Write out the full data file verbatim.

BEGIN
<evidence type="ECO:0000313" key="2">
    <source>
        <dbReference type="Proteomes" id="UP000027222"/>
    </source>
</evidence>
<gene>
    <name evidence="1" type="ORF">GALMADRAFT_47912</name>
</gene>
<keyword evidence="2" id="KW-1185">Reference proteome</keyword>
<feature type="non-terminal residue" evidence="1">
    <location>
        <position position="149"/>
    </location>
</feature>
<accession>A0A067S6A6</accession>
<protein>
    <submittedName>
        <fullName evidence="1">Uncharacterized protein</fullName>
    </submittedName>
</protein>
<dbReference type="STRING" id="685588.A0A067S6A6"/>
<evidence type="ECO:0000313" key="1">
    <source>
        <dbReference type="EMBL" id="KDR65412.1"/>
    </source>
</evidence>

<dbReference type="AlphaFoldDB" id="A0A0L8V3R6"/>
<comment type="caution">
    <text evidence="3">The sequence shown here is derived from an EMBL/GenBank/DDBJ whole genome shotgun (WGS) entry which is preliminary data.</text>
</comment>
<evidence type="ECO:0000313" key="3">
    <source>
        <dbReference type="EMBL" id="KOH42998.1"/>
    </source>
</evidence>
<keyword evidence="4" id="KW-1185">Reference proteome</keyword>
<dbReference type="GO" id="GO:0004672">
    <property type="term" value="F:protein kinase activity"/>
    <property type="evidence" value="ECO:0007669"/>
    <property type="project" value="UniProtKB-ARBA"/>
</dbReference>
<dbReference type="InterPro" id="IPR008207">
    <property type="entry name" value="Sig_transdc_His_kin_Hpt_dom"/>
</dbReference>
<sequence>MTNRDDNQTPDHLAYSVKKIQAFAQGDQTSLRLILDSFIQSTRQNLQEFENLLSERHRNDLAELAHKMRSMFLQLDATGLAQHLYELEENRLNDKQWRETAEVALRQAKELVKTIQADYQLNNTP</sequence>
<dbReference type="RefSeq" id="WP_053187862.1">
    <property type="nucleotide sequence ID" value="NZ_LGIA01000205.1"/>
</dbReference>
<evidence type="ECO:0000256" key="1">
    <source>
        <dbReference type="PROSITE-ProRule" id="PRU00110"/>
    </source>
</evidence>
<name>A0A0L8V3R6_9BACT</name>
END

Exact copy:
<evidence type="ECO:0000313" key="2">
    <source>
        <dbReference type="Proteomes" id="UP000027222"/>
    </source>
</evidence>
<gene>
    <name evidence="1" type="ORF">GALMADRAFT_47912</name>
</gene>
<keyword evidence="2" id="KW-1185">Reference proteome</keyword>
<feature type="non-terminal residue" evidence="1">
    <location>
        <position position="149"/>
    </location>
</feature>
<accession>A0A067S6A6</accession>
<protein>
    <submittedName>
        <fullName evidence="1">Uncharacterized protein</fullName>
    </submittedName>
</protein>
<dbReference type="STRING" id="685588.A0A067S6A6"/>
<evidence type="ECO:0000313" key="1">
    <source>
        <dbReference type="EMBL" id="KDR65412.1"/>
    </source>
</evidence>

<dbReference type="AlphaFoldDB" id="A0A0L8V3R6"/>
<comment type="caution">
    <text evidence="3">The sequence shown here is derived from an EMBL/GenBank/DDBJ whole genome shotgun (WGS) entry which is preliminary data.</text>
</comment>
<evidence type="ECO:0000313" key="3">
    <source>
        <dbReference type="EMBL" id="KOH42998.1"/>
    </source>
</evidence>
<keyword evidence="4" id="KW-1185">Reference proteome</keyword>
<dbReference type="GO" id="GO:0004672">
    <property type="term" value="F:protein kinase activity"/>
    <property type="evidence" value="ECO:0007669"/>
    <property type="project" value="UniProtKB-ARBA"/>
</dbReference>
<dbReference type="InterPro" id="IPR008207">
    <property type="entry name" value="Sig_transdc_His_kin_Hpt_dom"/>
</dbReference>
<sequence>MTNRDDNQTPDHLAYSVKKIQAFAQGDQTSLRLILDSFIQSTRQNLQEFENLLSERHRNDLAELAHKMRSMFLQLDATGLAQHLYELEENRLNDKQWRETAEVALRQAKELVKTIQADYQLNNTP</sequence>
<dbReference type="RefSeq" id="WP_053187862.1">
    <property type="nucleotide sequence ID" value="NZ_LGIA01000205.1"/>
</dbReference>
<evidence type="ECO:0000256" key="1">
    <source>
        <dbReference type="PROSITE-ProRule" id="PRU00110"/>
    </source>
</evidence>
<name>A0A0L8V3R6_9BACT</name>